Flavour (particle physics)
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|Six flavours of leptons|
|Flavour quantum numbers|
|Related quantum numbers|
In particle physics, flavour or flavor refers to the species of an elementary particle. The Standard Model counts six flavours of quarks and six flavours of leptons. They are conventionally parameterized with flavour quantum numbers that are assigned to all subatomic particles. They can also be described by some of the family symmetries proposed for the quark-lepton generations.
- 1 Quantum numbers
- 2 Flavour symmetry
- 3 Flavour quantum numbers
- 4 Quantum chromodynamics
- 5 History
- 6 See also
- 7 References
- 8 Further reading
- 9 External links
In classical mechanics, a force acting on a point-like particle can only alter the particle's dynamical state, i.e., its momentum, angular momentum, etc. Quantum field theory, however, allows interactions that can alter other facets of a particle's nature described by non dynamical, discrete quantum numbers. In particular, the action of the weak force is such that it allows the conversion of quantum numbers describing mass and electric charge of both quarks and leptons from one discrete type to another. This is known as a flavour change, or flavour transmutation. Due to their quantum description, flavour states may also undergo quantum superposition.
In atomic physics the principal quantum number of an electron specifies the electron shell in which it resides, which determines the energy level of the whole atom. Analogously, the five flavour quantum numbers (isospin, strangeness, charm, bottomness or topness) can characterize the quantum state of quarks, by the degree to which it exhibits six distinct flavours (u, d, s, c, b, t).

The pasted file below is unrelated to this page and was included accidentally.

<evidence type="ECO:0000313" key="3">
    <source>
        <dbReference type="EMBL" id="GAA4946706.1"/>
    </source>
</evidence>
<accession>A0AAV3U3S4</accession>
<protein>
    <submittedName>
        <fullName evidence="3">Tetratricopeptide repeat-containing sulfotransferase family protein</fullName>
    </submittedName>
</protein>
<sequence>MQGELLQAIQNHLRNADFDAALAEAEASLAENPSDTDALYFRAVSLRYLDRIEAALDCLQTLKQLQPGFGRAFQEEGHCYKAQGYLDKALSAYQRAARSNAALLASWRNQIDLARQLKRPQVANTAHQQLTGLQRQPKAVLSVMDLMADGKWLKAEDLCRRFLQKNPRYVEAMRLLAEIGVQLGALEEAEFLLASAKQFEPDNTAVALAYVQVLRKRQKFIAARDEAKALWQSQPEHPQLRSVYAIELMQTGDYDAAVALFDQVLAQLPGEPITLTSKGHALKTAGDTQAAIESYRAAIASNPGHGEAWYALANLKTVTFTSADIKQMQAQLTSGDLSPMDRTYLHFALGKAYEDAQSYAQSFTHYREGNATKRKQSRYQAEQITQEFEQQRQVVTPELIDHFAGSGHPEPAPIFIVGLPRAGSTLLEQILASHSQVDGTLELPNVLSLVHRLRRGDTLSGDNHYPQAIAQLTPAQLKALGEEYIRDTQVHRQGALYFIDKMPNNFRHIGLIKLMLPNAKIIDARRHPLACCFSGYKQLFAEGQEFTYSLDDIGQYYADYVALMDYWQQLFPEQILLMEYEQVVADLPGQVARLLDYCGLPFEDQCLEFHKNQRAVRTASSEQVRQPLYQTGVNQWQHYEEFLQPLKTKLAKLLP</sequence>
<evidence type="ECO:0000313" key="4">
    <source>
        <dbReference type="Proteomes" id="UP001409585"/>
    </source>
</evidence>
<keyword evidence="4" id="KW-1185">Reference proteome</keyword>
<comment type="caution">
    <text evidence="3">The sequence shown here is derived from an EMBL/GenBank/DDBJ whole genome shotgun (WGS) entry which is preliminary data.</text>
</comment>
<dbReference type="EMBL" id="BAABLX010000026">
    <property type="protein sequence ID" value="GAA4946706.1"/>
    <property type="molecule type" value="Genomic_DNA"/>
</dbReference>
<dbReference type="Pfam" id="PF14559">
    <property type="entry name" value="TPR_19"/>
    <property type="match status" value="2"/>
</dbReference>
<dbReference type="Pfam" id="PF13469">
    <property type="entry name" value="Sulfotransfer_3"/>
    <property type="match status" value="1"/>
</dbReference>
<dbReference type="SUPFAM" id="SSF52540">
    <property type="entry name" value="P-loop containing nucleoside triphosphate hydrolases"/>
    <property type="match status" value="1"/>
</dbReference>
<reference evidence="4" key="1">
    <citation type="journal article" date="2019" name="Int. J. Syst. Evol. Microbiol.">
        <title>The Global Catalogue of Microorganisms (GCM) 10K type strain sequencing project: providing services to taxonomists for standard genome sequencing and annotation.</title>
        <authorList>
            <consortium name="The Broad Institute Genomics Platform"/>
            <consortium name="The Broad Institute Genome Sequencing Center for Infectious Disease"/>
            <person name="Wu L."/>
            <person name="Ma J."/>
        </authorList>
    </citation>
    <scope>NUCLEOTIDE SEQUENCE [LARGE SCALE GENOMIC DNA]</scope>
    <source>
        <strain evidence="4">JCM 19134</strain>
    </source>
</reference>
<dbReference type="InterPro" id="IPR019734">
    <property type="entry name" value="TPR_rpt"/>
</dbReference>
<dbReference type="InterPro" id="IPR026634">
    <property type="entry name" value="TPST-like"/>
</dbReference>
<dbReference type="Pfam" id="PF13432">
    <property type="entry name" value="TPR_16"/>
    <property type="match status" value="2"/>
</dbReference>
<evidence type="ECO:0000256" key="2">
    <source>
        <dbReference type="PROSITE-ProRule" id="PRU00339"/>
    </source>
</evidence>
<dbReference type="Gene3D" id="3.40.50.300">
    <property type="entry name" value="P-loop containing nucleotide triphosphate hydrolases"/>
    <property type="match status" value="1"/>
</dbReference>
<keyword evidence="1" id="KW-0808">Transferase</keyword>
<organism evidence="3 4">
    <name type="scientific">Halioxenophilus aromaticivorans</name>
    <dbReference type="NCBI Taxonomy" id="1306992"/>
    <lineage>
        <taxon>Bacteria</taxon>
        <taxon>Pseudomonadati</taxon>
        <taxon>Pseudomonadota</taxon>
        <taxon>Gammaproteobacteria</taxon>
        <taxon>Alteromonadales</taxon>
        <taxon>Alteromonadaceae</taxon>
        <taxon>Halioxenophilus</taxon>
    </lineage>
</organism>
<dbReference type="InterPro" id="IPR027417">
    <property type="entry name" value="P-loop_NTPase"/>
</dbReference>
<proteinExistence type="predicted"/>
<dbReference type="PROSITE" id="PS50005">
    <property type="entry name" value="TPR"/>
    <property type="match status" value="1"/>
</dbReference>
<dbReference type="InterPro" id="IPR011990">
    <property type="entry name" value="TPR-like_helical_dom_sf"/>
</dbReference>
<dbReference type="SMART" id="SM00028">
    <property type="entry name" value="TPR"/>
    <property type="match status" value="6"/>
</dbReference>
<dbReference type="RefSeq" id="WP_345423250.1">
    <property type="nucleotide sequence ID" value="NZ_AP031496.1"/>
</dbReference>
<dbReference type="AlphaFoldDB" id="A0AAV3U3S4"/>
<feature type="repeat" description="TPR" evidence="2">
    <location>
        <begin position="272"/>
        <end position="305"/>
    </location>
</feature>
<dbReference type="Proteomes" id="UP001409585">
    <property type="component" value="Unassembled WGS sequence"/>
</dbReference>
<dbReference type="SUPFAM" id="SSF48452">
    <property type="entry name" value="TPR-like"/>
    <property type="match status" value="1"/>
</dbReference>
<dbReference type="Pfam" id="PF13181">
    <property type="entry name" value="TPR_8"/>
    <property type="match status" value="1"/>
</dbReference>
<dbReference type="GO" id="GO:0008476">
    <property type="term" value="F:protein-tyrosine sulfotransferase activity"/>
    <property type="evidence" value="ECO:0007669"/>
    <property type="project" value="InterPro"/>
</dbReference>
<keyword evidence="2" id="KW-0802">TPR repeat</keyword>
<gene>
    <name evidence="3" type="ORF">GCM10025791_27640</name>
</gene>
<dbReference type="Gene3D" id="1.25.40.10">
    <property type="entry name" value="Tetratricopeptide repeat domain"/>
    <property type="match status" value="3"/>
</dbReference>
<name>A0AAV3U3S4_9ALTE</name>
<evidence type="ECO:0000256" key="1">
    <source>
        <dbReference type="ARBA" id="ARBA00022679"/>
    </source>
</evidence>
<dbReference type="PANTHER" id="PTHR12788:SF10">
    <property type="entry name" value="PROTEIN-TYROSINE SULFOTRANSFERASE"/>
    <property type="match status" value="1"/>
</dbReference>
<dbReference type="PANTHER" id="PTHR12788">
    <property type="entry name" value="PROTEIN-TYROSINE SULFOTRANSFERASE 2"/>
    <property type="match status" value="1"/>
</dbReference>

Composite particles can be created from multiple quarks, forming hadrons, such as mesons and baryons, each possessing unique aggregate characteristics, such as different masses, electric charges, and decay modes. A hadron's overall flavour quantum numbers depend on the numbers of constituent quarks of each particular flavour.
All of the various charges discussed above are conserved by the fact that the corresponding charge operators can be understood as generators of symmetries that commute with the Hamiltonian. Thus, the eigenvalues of the various charge operators are conserved.
Absolutely conserved flavour quantum numbers are:
In some theories, such as the grand unified theory, the individual baryon and lepton number conservation can be violated, if the difference between them (B − L) is conserved (see chiral anomaly). All other flavour quantum numbers are violated by the electroweak interactions. Strong interactions conserve all flavours.
If there are two or more particles which have identical interactions, then they may be interchanged without affecting the physics. Any (complex) linear combination of these two particles give the same physics, as long as the combinations are orthogonal, or perpendicular, to each other.